In less than an hour after we landed, the sightseeing began. We walked to Trevi Fountain from our hotel. The famous Trevi Fountain was right in front of us.
There was no water in the fountain. It's still under restoration. As you can see from the bottom of the picture, there's some scaffolding. I tried very hard to crop it when I took the picture. But it is still visible in this photo. The fountain has been empty due to the restoration since late 2014. No words on when the restoration will be finished. Don't bother planning your trip around the completion of the restoration because the tourism board would not announce the exact date when it will be done. It took them 30 years to build Trevi Fountain. How long do you think the restoration will take? ;) I really couldn't picture one of the loveliest movie scenes (La Dolce Vita) that Marcello and Sylvia wade into this fountain because I saw no water flowing.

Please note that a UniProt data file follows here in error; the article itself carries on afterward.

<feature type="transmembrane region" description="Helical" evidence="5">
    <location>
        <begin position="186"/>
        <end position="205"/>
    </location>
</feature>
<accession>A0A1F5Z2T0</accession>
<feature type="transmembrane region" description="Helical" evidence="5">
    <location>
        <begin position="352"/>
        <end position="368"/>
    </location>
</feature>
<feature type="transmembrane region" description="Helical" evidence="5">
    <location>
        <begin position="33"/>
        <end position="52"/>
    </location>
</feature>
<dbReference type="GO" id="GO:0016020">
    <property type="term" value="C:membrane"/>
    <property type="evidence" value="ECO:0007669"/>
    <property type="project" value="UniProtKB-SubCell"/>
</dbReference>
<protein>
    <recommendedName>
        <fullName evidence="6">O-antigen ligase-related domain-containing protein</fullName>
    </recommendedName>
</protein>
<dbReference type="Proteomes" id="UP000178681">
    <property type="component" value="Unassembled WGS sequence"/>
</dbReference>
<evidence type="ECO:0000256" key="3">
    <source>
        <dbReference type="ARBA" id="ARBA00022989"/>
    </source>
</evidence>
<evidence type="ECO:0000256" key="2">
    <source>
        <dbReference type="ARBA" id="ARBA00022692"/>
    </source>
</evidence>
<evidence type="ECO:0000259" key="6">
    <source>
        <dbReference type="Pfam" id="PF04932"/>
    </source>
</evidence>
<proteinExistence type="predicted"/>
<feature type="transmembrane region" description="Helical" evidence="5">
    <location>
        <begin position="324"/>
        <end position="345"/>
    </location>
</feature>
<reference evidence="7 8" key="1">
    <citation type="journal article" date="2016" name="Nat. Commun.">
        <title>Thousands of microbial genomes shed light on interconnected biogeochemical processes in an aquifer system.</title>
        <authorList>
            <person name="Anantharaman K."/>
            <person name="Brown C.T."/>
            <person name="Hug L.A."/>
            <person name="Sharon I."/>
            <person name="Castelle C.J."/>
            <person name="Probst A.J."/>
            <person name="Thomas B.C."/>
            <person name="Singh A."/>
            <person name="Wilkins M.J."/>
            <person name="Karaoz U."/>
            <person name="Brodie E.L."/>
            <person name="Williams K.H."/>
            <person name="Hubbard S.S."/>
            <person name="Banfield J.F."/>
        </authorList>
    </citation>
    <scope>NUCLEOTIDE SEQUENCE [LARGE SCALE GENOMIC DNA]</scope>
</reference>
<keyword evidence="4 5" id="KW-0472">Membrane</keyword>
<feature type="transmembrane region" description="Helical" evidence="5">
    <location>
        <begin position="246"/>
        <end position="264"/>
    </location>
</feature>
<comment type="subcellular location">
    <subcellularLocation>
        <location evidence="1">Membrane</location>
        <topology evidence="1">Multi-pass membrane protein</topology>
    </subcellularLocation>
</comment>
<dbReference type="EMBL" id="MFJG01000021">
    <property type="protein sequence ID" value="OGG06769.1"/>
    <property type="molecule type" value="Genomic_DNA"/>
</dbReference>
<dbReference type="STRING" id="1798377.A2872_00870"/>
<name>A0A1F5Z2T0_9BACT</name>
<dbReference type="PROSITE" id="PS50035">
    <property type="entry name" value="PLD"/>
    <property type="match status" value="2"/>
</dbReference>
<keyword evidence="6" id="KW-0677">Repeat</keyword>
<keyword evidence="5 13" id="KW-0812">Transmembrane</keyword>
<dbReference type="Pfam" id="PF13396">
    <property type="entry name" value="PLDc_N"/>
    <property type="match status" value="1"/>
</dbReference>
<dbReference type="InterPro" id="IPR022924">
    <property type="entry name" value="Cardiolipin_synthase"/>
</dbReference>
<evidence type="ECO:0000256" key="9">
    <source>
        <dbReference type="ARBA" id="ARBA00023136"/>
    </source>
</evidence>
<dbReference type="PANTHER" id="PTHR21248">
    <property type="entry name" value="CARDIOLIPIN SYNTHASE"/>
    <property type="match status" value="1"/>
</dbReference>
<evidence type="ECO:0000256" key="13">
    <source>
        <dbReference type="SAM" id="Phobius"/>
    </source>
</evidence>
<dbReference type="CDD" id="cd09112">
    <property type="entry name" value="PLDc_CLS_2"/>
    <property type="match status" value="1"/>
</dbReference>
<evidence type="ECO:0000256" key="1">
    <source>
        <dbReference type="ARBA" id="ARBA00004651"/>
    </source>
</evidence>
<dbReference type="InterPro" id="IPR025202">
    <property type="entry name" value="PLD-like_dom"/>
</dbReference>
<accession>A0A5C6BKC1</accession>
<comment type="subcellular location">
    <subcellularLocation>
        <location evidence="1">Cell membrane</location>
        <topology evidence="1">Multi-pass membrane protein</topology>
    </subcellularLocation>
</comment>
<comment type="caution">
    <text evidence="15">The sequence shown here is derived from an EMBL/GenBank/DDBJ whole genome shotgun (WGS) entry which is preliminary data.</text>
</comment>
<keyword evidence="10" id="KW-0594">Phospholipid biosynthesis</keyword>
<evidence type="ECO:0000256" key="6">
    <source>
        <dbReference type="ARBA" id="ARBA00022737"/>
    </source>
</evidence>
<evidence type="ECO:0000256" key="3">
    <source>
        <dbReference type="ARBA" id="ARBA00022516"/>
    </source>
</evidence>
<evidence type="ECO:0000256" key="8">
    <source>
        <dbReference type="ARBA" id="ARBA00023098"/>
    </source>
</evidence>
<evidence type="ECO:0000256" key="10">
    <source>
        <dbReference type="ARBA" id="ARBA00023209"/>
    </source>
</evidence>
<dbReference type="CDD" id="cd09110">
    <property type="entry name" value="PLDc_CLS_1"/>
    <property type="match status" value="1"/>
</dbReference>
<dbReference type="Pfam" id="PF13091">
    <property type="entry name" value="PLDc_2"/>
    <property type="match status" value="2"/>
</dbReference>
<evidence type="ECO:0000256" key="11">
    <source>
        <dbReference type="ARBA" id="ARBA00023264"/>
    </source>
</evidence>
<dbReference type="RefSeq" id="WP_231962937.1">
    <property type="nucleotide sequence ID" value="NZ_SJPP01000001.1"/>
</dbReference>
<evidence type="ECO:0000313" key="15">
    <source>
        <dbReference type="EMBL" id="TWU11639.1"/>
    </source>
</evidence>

This area was swarming with tourists and they just kept coming. It's pretty tricky to do a portrait shot here as Piazza di Trevi is not a big space to begin with and the crowdedness can be overwhelming. Watch out for pickpocketing while you are here gawking at the fountain.
Let's see what I remember about Trevi Fountain. Nicola Salvi was awarded the commission by Pope Clement XII. Work began in 1732 and was completed in 1762. The fountain is made from Travertine stone. The central niche is Neptune (the God of water and of the sea). It is the largest Baroque fountain in the city.The above picture is the Trevi Fountain papal coat of arms. 'Clemens XII' (in Latin) is written in the plaque.